Chances are, if you’re familiar with the term “histamine”, it’s probably in the context of antihistamines. These are common medications that help to relieve bothersome symptoms of seasonal allergies in the spring and fall months. Yet, the role of histamine in your body extends far beyond allergic reactions and into basic immune function. 

What is Mast Cell Activation Syndrome (MCAS)?

First off, let’s unpack the word syndrome because this is an important piece. A syndrome, rather than a disorder, is an affliction that can come and go spontaneously. So you can be totally fine your entire life and then one day something can trigger MCAS suddenly. And, conversely, you can heal from it quicker than you may be able to heal from a lifelong diagnosis, which is incredibly hopeful. 

With MCAS, your mast cells (the specific type of immune cells that exist in your connective tissue) get overactivated and are constantly on high alert. Since these mast cells are responsible for sending chemical signals (including histamine) to the rest of your body to fight and protect against invaders, this means that they start to release way too many of these mediators. So over time, you end up with a build up of histamine in your body which causes histamine intolerance and a tremendous amount of subsequent symptoms. 

Why does MCAS arise?

While it’s not always the case, there’s usually a trigger that causes your mast cells to go into overdrive. Some common ones are:

  • Stress (emotional and physical)
  • Trauma 
  • Infections (viral or bacterial)
  • Mold exposure
  • Sudden temperature changes
  • Heavy metal toxicity
  • Certain medications that block DAO
  • Gut dysbiosis
  • Insect bites
  • Chemicals
  • Certain foods 

High Histamine Foods:

  • Fermented or aged dairy products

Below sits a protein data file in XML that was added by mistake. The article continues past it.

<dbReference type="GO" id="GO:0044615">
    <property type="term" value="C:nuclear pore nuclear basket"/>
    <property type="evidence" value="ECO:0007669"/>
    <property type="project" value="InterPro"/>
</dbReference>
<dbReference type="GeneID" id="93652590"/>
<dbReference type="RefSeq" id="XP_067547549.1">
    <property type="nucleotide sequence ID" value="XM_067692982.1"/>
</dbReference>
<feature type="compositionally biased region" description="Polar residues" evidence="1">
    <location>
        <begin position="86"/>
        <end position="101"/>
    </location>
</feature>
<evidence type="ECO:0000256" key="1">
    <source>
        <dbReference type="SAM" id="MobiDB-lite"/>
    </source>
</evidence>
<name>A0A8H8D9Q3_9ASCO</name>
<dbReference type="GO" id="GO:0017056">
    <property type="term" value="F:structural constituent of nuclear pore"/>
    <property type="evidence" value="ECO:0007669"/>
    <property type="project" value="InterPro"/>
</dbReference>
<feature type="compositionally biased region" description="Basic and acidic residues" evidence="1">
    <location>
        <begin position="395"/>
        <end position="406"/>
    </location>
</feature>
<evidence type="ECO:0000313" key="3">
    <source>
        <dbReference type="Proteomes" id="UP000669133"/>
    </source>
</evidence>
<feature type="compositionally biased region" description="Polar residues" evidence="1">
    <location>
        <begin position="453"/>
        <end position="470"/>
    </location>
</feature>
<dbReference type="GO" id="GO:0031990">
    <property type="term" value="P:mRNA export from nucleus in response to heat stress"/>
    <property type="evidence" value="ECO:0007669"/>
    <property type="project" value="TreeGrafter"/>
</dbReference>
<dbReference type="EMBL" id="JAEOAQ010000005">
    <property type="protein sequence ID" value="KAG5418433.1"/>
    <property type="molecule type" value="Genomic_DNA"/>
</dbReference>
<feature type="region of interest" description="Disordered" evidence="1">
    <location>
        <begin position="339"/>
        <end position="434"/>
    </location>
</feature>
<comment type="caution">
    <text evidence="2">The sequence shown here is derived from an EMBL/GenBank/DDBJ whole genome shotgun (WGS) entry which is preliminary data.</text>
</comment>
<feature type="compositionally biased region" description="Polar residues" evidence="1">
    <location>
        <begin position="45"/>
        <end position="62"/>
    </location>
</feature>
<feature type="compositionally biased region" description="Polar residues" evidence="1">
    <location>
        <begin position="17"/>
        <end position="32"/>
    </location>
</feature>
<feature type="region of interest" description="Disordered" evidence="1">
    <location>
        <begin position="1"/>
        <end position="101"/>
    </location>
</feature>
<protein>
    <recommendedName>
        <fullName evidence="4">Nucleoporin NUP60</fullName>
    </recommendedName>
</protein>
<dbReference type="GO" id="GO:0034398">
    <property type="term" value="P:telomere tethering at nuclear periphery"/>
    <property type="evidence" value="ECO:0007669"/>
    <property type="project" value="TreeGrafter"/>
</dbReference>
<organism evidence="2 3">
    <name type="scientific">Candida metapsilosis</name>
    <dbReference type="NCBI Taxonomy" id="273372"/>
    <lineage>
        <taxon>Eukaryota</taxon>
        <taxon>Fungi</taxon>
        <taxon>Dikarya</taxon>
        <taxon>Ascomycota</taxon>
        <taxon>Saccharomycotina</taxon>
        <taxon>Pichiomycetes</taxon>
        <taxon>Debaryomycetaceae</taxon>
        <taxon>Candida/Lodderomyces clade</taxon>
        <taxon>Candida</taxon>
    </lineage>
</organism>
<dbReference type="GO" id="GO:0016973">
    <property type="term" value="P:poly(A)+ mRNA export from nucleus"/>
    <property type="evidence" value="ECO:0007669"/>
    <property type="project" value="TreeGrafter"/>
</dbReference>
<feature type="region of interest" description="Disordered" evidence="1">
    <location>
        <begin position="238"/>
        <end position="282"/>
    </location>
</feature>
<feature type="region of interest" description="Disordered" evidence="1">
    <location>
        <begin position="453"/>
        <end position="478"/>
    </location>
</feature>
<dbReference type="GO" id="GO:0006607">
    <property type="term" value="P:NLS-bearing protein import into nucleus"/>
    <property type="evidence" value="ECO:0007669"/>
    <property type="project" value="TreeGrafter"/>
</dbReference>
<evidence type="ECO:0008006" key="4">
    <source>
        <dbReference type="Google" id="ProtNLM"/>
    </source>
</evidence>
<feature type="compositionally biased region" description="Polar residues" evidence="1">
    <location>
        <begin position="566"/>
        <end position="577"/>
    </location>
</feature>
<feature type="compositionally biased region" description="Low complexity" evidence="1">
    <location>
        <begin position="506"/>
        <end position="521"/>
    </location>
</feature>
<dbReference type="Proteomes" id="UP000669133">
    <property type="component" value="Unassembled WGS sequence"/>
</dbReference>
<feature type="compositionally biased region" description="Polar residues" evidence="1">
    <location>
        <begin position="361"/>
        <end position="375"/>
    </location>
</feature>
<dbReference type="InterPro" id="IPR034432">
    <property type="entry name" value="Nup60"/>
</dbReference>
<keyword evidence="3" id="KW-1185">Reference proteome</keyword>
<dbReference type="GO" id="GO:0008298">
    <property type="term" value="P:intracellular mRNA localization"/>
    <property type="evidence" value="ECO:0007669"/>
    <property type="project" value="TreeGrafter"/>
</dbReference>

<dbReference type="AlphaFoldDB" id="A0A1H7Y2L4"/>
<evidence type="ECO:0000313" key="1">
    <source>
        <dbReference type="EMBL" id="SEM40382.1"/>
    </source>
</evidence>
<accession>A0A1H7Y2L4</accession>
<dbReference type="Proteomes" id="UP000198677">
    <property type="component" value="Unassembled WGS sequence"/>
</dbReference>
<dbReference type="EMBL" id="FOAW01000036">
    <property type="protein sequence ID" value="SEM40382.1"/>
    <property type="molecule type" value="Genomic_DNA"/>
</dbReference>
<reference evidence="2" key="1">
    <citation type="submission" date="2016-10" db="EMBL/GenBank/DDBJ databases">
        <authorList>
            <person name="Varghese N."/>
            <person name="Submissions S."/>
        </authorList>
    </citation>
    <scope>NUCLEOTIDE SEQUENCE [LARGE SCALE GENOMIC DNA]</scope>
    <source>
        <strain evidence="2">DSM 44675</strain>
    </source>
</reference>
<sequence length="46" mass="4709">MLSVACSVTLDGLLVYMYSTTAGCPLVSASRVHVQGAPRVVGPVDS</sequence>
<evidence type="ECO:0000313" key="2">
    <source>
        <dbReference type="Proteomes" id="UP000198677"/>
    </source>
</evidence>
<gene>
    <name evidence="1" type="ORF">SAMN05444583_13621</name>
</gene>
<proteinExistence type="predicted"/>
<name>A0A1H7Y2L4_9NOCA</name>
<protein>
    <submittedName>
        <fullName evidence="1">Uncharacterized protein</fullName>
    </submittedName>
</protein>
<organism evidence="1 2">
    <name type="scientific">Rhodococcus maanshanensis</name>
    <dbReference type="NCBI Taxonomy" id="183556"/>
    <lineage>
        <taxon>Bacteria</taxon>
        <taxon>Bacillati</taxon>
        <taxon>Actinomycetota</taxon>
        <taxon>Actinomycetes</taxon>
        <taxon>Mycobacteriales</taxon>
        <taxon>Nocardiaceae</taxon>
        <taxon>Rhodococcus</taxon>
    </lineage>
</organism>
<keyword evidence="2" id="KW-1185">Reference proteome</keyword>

• Gluten
  • Fermented foods (sauerkraut, miso, kimchi, kombucha)
  • Alcohol
  • Yeast
  • Cured or smoked fish and meats
  • Citrus 
  • Vinegar 
  • Leftovers
  • Berries
  • Shellfish

How MCAS presents in your body

Once you’re in the thick of it, MCAS can show up as a wide spectrum of full body symptoms that often seem totally disconnected. In fact, an average person with MCAS reports 11 different symptoms. This is why it’s incredibly hard to receive a diagnosis of MCAS because people wind up going to a number of specialized doctors for their separate symptoms yet no one is able to connect the dots. 

Some common signs and symptoms of MCAS are:

  • Digestive issues 
  • Bloating 
  • Runny nose
  • Shortness of breath
  • Brain fog
  • Skin rashes
  • Joint pain
  • Headache 
  • Anxiety
  • Rapid heart rate 
  • Dizziness 
  • Reflux
  • Extreme fatigue
  • Low blood pressure  

How to heal from MCAS

Although MCAS is a condition that affects your immune system, a large portion of treatment is focused on regulating your nervous system. Other things that you can do to support your body in this time are:

  • Slow your life down
  • Stop taking all supplements 
  • Add in supplements that reduce histamines (like DAO)
  • Use antihistamines at first if needed
  • Limit high histamine foods 
  • Manage stress
  • Put an icepack on your neck to pump blood to your brain
  • Support GENTLE liver detox (5 min of a castor oil pack a day, dandelion leaves, etc)
  • Drink marshmallow and nettle tea to soothe and calm your system
  • Repair your gut lining 
  • Increase your protein intake
  • Eat enough carbs to nourish your nervous system

For more information on MCAS, histamine intolerance and the conditions that often go along with them, listen to the information-packed episode with Michelle Shapiro, RD, on What’s the Juice or join Michelle’s program specifically designed for people with highly sensitive bodies (HSB): The HSB Hub.

Leave a Comment

Leave a Reply

Your email address will not be published. Required fields are marked *